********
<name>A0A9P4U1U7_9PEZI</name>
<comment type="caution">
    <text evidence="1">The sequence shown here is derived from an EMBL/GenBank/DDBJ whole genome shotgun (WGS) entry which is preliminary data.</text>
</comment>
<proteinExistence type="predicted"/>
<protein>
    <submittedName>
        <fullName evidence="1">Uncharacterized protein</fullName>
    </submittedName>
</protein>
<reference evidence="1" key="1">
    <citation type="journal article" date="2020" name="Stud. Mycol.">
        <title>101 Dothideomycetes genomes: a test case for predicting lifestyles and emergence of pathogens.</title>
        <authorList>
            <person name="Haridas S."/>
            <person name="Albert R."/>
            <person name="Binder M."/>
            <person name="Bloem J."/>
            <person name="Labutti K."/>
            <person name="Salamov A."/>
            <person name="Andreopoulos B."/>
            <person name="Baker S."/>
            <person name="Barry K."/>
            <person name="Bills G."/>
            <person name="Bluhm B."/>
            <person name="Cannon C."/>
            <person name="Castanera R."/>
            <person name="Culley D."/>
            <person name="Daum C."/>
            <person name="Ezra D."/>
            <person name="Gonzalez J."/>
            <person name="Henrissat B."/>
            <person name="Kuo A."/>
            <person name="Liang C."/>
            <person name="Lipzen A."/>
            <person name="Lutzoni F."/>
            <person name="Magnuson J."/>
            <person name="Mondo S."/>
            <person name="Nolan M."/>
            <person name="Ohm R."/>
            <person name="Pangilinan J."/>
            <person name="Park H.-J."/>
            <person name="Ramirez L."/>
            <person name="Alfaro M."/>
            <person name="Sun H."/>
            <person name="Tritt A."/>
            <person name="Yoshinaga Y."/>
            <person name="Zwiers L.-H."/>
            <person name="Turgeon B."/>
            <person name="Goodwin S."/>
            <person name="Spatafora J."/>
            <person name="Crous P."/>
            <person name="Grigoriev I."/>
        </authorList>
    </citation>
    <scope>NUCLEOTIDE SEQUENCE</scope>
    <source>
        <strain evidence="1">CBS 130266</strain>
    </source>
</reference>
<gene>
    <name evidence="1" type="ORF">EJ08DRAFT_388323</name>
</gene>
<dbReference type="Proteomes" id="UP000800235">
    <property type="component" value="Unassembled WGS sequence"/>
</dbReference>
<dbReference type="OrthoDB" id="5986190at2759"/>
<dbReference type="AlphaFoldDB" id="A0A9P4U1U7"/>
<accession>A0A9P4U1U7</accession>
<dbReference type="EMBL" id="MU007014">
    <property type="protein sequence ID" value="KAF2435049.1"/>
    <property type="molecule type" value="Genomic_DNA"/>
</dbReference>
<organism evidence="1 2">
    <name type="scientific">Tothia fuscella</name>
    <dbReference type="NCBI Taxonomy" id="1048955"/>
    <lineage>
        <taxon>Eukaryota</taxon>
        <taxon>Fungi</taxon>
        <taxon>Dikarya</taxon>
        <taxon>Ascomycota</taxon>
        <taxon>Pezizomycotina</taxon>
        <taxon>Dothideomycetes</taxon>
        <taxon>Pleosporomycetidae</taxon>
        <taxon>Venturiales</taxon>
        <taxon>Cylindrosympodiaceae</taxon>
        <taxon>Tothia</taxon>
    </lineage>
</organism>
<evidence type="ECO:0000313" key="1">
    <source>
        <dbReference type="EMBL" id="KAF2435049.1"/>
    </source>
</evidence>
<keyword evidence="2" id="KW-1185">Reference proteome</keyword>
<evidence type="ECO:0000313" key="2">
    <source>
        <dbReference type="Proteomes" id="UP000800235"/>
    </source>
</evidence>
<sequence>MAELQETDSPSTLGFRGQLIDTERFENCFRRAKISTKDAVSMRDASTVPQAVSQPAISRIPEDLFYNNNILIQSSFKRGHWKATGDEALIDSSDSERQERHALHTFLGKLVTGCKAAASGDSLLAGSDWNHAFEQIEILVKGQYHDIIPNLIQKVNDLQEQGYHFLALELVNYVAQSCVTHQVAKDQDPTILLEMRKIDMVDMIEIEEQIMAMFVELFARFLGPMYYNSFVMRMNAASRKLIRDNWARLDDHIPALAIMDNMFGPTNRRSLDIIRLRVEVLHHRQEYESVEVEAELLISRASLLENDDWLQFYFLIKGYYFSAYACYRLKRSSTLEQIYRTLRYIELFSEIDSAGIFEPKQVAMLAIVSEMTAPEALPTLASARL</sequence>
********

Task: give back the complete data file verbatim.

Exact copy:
<name>A0A9P4U1U7_9PEZI</name>
<comment type="caution">
    <text evidence="1">The sequence shown here is derived from an EMBL/GenBank/DDBJ whole genome shotgun (WGS) entry which is preliminary data.</text>
</comment>
<proteinExistence type="predicted"/>
<protein>
    <submittedName>
        <fullName evidence="1">Uncharacterized protein</fullName>
    </submittedName>
</protein>
<reference evidence="1" key="1">
    <citation type="journal article" date="2020" name="Stud. Mycol.">
        <title>101 Dothideomycetes genomes: a test case for predicting lifestyles and emergence of pathogens.</title>
        <authorList>
            <person name="Haridas S."/>
            <person name="Albert R."/>
            <person name="Binder M."/>
            <person name="Bloem J."/>
            <person name="Labutti K."/>
            <person name="Salamov A."/>
            <person name="Andreopoulos B."/>
            <person name="Baker S."/>
            <person name="Barry K."/>
            <person name="Bills G."/>
            <person name="Bluhm B."/>
            <person name="Cannon C."/>
            <person name="Castanera R."/>
            <person name="Culley D."/>
            <person name="Daum C."/>
            <person name="Ezra D."/>
            <person name="Gonzalez J."/>
            <person name="Henrissat B."/>
            <person name="Kuo A."/>
            <person name="Liang C."/>
            <person name="Lipzen A."/>
            <person name="Lutzoni F."/>
            <person name="Magnuson J."/>
            <person name="Mondo S."/>
            <person name="Nolan M."/>
            <person name="Ohm R."/>
            <person name="Pangilinan J."/>
            <person name="Park H.-J."/>
            <person name="Ramirez L."/>
            <person name="Alfaro M."/>
            <person name="Sun H."/>
            <person name="Tritt A."/>
            <person name="Yoshinaga Y."/>
            <person name="Zwiers L.-H."/>
            <person name="Turgeon B."/>
            <person name="Goodwin S."/>
            <person name="Spatafora J."/>
            <person name="Crous P."/>
            <person name="Grigoriev I."/>
        </authorList>
    </citation>
    <scope>NUCLEOTIDE SEQUENCE</scope>
    <source>
        <strain evidence="1">CBS 130266</strain>
    </source>
</reference>
<gene>
    <name evidence="1" type="ORF">EJ08DRAFT_388323</name>
</gene>
<dbReference type="Proteomes" id="UP000800235">
    <property type="component" value="Unassembled WGS sequence"/>
</dbReference>
<dbReference type="OrthoDB" id="5986190at2759"/>
<dbReference type="AlphaFoldDB" id="A0A9P4U1U7"/>
<accession>A0A9P4U1U7</accession>
<dbReference type="EMBL" id="MU007014">
    <property type="protein sequence ID" value="KAF2435049.1"/>
    <property type="molecule type" value="Genomic_DNA"/>
</dbReference>
<organism evidence="1 2">
    <name type="scientific">Tothia fuscella</name>
    <dbReference type="NCBI Taxonomy" id="1048955"/>
    <lineage>
        <taxon>Eukaryota</taxon>
        <taxon>Fungi</taxon>
        <taxon>Dikarya</taxon>
        <taxon>Ascomycota</taxon>
        <taxon>Pezizomycotina</taxon>
        <taxon>Dothideomycetes</taxon>
        <taxon>Pleosporomycetidae</taxon>
        <taxon>Venturiales</taxon>
        <taxon>Cylindrosympodiaceae</taxon>
        <taxon>Tothia</taxon>
    </lineage>
</organism>
<evidence type="ECO:0000313" key="1">
    <source>
        <dbReference type="EMBL" id="KAF2435049.1"/>
    </source>
</evidence>
<keyword evidence="2" id="KW-1185">Reference proteome</keyword>
<evidence type="ECO:0000313" key="2">
    <source>
        <dbReference type="Proteomes" id="UP000800235"/>
    </source>
</evidence>
<sequence>MAELQETDSPSTLGFRGQLIDTERFENCFRRAKISTKDAVSMRDASTVPQAVSQPAISRIPEDLFYNNNILIQSSFKRGHWKATGDEALIDSSDSERQERHALHTFLGKLVTGCKAAASGDSLLAGSDWNHAFEQIEILVKGQYHDIIPNLIQKVNDLQEQGYHFLALELVNYVAQSCVTHQVAKDQDPTILLEMRKIDMVDMIEIEEQIMAMFVELFARFLGPMYYNSFVMRMNAASRKLIRDNWARLDDHIPALAIMDNMFGPTNRRSLDIIRLRVEVLHHRQEYESVEVEAELLISRASLLENDDWLQFYFLIKGYYFSAYACYRLKRSSTLEQIYRTLRYIELFSEIDSAGIFEPKQVAMLAIVSEMTAPEALPTLASARL</sequence>